Monday, March 1 marked the semi-official beginning of our farming season. The weather has noticeably improved after a long, cold, cloudy winter, with a week straight of sun and warming temperatures. Multiple natural signs of spring are appearing, including the arrival of various birds and the swelling of buds on trees.
As of Monday, we are transitioning back to our “summer” work schedule. Over the winter, we tried to take one day a week off, often used evenings as personal time, and generally slowed down a bit. This is now at an end, as we are going back to the once-a-month off-day schedule and really trying to be productive from dawn to bedtime. There is much to do with the growing season upon us, and with conditions improving to allow us to move forward on many postponed projects.
What’s happening in March:
Our 5,000 or so onions are off to a good start. We’re testing different potting soil mixes
, and so far are not seeing major differences in the results. The management needs are different, as the more farm-based mixes without peat moss dry out much faster and need more attention, whereas the peat mixes are more likely to develop mold, but the onions themselves seem reasonably happy across the board:
The first goose has started laying, and once all three get going, we’ll be inundated with eggs between them and the chickens:
We’ve nearly completed clearing our new road out to the main field, along which a new water line will be run sometime in March, with year-round hydrants providing water for both produce and pastures. This will save us a great deal of work, and make our rotational pasture system far more effective and efficient.
We’re also moving forward on upgrading our pole barn into the central washing/packing area, getting bids on the concrete work and expecting the floor to be laid in March as well. Once that’s done, I’ll be building a walk-in cooler and setting up work stations, and we’ll be ready to go.
The garlic has been quietly sitting dormant through the harsh winter, and is now growing anew:
Pasture clearing is continuing, and I hope to get started installing new fencing (and upgrading the vegetable fencing) sometime in March.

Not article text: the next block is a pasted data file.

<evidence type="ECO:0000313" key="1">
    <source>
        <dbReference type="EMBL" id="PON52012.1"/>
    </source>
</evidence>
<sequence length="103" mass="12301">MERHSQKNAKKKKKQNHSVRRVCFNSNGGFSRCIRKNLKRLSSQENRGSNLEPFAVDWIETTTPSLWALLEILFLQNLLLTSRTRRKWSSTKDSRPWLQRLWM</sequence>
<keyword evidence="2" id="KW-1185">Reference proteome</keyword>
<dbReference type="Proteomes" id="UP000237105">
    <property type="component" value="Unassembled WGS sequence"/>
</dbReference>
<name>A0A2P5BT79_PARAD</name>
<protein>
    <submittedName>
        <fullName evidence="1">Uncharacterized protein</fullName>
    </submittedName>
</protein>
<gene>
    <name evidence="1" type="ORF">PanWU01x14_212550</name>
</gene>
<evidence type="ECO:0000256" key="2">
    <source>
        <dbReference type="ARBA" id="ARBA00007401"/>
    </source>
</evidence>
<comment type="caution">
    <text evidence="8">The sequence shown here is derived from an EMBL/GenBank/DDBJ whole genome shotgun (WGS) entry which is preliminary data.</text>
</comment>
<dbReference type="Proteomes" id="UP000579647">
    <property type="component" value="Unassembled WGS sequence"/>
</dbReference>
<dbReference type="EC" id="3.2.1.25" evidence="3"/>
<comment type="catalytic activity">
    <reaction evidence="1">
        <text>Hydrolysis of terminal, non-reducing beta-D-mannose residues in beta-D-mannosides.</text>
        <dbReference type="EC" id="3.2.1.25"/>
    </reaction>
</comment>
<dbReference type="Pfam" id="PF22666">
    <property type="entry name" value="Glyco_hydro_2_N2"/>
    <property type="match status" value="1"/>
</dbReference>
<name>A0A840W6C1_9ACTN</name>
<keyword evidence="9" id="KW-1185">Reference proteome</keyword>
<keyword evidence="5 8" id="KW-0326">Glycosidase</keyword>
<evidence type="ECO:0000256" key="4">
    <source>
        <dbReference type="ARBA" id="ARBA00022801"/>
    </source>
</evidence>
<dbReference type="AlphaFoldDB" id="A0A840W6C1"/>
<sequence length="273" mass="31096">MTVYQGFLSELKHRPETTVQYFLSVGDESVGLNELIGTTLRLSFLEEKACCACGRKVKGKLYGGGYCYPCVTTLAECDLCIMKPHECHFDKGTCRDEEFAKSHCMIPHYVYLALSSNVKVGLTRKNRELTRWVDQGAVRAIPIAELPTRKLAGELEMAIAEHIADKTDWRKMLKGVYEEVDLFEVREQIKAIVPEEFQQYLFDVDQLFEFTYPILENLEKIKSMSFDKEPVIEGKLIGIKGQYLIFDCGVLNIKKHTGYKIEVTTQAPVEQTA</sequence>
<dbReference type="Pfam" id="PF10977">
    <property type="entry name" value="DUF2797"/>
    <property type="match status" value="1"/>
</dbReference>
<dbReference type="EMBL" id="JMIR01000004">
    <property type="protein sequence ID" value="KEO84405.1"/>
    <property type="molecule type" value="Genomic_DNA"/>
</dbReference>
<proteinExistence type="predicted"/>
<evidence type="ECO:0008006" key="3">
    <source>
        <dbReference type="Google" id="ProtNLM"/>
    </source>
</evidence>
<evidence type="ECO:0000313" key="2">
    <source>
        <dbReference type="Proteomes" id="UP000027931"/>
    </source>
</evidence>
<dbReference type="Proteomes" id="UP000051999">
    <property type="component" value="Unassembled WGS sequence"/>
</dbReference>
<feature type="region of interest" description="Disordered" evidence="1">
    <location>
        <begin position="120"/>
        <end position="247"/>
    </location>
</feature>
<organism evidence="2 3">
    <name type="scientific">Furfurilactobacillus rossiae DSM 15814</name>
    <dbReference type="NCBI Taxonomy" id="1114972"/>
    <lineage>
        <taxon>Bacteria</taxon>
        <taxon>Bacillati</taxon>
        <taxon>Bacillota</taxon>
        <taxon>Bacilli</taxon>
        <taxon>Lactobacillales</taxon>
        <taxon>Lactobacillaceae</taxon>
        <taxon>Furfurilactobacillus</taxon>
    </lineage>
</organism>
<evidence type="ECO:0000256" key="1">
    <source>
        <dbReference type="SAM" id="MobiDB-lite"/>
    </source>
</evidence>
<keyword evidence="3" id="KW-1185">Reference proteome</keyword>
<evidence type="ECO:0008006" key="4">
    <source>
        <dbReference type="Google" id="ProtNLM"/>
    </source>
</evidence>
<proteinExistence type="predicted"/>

Our organic paperwork for 2010 is nearly complete; it’s due in mid-March and we expect to make that deadline. The largest project remaining is completing the 2010 planting plan, which is a detailed grid presenting where all our products will be grown and when. This helps the certifier confirm what we grow and how we manage crop rotation. It’s also quite useful for us to have a master plan to work from, though there are always changes throughout the year. The improving weather is creating increasing conflict between outdoor tasks and indoor office work.
We will also try to complete our tax work in March, as April just gets too busy to justify indoor work.
I’m nearly finished building a portable (draggable) goose shed to allow easier pasturing of the geese. After this I will start in on a chicken version and possibly another one for the goats. These are mostly built from on-farm cedar lumber, though I’ll be mounting the chicken one on an old trailer frame I got at an auction.
We’ll be milling more lumber in late March, from logs we’ve been cutting and storing all winter, before which I need to complete blueprints for all my upcoming construction projects (animal sheds, walk-in cooler, fences, gates) so I can have an accurate cut list.
The Columbia Farmers Market opens March 20, though we don’t expect to start selling until mid to late April, depending on weather.
We’re meeting with our potential employees this week, and will probably have them starting in April.
We’ve been removing winter mulch from some beds and putting up our plastic over hoops, to start warming the soil for the first plantings of radishes, lettuce, and other spring items in the near future.
And so on. March will be a busy, busy month, and we’re looking forward to it.